I continued to experiment with altering analog photographs (see my series: African Memories). I call the new series “Dreamscapes”. First I cause physical changes in (old) photographs, (processes which can take a long time), then I scan them and finish them with photoshop (usually only making changes in contrast, brightness and saturation). Below is a first selection. The average size of the (high resolution) digital prints on archival paper is 16 by 11 inches.
Dream Cloud 32818
Too close for comfort 32818
Cajo digs 4518
Dangerous Currents 33018
At the Gate 2018
21 by 14 inches. Combined processes on paper
Heart of the matter 2016 Acrylics and metal powder on canvas, with mirror, 30 by 40 inches
Beware 2018 36 by 34 inches Found industrial painting with found flag
I want to conclude the year with another selection from my “African Memories” project. This started when I found some old pictures from a journey in Africa which had suffered water damage. They inspired me to experiment, to speed up a process that had taken many years. I cause the decay intentionally because I find its intricate beauty fascinating but also because its interaction with the fading old snap shots of a youth that is gone, of an Africa that is gone, opens up intense, mixed feelings.
close up of previous image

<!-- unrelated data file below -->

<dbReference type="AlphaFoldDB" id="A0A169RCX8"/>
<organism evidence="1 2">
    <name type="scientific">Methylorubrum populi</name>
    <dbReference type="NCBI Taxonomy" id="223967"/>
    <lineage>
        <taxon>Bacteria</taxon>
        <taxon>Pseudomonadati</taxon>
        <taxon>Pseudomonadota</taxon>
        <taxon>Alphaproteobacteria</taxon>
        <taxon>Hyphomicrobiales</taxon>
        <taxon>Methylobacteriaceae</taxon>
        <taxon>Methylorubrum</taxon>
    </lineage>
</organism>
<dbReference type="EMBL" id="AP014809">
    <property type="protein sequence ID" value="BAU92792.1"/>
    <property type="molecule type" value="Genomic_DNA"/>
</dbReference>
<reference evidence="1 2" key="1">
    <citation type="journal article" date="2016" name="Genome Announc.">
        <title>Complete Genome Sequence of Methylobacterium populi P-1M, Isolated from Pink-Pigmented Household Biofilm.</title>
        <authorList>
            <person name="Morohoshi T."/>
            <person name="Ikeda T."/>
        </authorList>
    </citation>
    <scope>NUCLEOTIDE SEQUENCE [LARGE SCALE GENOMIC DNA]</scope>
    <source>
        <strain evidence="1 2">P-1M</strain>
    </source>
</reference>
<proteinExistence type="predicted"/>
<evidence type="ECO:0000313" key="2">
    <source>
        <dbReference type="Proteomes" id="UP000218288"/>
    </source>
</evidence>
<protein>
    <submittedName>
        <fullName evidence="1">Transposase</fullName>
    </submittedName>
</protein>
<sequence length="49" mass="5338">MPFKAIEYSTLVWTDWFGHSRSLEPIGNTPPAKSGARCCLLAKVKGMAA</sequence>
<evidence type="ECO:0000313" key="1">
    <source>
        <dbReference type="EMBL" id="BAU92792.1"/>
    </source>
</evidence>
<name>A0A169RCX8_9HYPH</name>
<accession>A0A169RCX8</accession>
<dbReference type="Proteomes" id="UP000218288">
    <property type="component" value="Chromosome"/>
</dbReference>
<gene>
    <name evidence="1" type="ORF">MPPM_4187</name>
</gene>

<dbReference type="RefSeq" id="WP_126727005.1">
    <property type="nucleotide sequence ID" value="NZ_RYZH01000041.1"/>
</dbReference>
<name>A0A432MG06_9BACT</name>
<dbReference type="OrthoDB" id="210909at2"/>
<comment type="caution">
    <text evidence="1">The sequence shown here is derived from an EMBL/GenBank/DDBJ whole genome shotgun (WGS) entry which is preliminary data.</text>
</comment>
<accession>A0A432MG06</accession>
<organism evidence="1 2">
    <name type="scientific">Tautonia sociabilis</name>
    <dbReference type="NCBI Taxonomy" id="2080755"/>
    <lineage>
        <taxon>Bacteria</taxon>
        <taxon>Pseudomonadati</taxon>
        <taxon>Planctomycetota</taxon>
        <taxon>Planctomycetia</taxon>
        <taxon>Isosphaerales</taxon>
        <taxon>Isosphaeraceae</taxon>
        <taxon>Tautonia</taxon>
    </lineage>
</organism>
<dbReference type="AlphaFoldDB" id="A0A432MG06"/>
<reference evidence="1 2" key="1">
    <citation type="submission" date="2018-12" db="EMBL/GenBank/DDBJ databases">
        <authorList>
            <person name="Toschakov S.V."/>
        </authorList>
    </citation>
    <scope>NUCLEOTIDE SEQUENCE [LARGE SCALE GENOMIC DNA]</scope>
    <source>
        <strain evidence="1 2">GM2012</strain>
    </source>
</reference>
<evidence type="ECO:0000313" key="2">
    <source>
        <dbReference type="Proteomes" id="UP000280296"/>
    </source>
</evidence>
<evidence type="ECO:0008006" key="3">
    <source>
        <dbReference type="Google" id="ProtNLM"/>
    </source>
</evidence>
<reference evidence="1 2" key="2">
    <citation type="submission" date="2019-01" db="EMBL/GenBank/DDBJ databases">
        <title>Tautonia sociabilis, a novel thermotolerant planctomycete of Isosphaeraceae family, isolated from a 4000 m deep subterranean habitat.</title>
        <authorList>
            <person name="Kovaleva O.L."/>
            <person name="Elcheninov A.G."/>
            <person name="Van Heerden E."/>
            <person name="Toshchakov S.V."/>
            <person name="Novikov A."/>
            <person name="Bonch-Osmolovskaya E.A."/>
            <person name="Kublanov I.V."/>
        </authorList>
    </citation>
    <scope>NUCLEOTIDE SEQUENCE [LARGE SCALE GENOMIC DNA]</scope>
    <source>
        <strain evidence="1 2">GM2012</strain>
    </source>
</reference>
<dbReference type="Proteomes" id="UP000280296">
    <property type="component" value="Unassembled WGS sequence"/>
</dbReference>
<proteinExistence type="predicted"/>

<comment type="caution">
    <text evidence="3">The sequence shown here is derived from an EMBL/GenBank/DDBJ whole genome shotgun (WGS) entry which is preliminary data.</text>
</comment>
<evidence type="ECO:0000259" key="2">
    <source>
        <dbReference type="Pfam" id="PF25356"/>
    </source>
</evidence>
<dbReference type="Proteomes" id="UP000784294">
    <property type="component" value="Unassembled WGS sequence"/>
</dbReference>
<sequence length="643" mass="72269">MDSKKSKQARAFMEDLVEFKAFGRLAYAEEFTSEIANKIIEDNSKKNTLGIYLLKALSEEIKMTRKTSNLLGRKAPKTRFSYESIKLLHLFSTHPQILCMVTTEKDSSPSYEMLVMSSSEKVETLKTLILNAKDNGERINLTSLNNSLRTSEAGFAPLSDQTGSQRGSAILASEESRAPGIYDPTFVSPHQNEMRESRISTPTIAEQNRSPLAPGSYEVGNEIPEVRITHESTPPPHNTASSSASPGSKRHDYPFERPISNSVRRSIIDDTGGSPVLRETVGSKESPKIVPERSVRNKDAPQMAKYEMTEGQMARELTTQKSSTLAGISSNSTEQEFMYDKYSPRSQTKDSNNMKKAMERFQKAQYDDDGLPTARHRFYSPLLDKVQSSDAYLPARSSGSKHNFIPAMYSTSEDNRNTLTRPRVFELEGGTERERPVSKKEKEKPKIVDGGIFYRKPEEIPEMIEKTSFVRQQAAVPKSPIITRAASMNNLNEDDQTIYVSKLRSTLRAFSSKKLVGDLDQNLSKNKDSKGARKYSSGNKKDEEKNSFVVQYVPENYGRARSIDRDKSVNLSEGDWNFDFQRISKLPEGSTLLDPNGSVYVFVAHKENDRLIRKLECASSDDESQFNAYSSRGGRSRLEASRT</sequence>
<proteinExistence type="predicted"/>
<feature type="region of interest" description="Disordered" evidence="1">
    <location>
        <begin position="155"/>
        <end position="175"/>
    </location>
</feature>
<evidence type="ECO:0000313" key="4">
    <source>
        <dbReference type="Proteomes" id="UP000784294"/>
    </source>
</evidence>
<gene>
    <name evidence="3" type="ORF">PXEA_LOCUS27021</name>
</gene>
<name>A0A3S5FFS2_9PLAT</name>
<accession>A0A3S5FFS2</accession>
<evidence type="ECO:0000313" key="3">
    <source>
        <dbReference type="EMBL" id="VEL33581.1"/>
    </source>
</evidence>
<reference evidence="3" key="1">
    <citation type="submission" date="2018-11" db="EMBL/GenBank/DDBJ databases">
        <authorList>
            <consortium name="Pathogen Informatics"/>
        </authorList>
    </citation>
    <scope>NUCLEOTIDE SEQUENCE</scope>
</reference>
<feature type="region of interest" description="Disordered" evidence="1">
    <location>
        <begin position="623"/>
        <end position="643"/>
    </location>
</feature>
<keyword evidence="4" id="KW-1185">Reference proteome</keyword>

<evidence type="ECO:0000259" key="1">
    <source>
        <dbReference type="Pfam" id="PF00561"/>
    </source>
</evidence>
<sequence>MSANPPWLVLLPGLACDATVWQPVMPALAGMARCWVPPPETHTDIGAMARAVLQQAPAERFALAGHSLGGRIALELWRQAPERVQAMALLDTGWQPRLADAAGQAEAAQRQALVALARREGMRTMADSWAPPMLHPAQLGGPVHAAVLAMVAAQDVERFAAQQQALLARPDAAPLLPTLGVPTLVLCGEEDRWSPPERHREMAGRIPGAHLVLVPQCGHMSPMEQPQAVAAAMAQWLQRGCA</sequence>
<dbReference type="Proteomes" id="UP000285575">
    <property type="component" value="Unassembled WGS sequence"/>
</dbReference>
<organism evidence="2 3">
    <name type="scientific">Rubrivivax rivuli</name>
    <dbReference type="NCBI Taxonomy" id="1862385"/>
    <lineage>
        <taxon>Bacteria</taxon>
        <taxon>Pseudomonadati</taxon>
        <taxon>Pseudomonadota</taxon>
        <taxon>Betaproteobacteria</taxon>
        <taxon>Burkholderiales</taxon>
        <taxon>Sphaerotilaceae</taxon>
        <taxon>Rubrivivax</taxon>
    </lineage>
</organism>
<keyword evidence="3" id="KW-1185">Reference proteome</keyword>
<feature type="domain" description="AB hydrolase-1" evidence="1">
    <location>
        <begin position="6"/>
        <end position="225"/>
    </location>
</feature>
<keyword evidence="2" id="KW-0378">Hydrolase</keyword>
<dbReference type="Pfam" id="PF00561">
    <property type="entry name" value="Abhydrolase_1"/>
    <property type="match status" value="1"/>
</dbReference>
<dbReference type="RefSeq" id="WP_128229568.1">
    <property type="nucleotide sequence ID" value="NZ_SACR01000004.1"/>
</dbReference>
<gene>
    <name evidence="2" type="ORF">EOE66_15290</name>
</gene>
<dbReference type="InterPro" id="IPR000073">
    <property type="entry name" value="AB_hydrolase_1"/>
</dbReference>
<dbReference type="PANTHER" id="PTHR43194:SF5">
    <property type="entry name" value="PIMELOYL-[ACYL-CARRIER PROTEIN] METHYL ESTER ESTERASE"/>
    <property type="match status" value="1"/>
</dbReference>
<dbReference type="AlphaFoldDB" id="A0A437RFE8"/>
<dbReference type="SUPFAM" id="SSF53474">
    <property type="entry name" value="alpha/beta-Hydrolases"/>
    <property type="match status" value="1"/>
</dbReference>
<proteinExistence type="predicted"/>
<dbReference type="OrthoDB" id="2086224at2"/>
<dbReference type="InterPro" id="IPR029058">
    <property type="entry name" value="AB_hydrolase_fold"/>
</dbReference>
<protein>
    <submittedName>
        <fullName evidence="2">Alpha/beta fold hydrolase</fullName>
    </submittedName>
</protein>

For titles, click on the picture. These are low resolution images. If you would like a high resolution print, let me know. Previous posts in this series are here, here and here .
Anyway, happy new year.
Yesterday it was five years ago that superstorm Sandy came to town. To celebrate the anniversary , the weather gods regaled us to another storm. But it was just a soft breeze compared to Sandy’s brutal power. What has happened in those 5 years to protect us from another disaster? Almost nothing. To quote today’s New York Times: “Most of the big plans to stormproof New York city remain just that: plans. And throughout the planning, the city has continued to advance toward the water, with glass high rise stretching across the riverfront […] Each year we don’t get a hurricane here we know we’ve dodged the bullet ”…
And so on. The borough I live in, Staten Island, was probably the worst hit and would be again if another superstorm struck. We don’t face the future, we just kick the can down the road. Fuck you, grandchildren…
Below some images in which I combined photographs I took of houses destroyed by Sandy with photos of the waiting room of the Staten Island Ferry terminal in Manhattan.
And finally, this:
Someone’s knocking on your door
This is the third and last post on our pop up garden show. Here I show pieces that were in the upper part of the garden and on the back wall of my studio. I hope they’ll speak to you.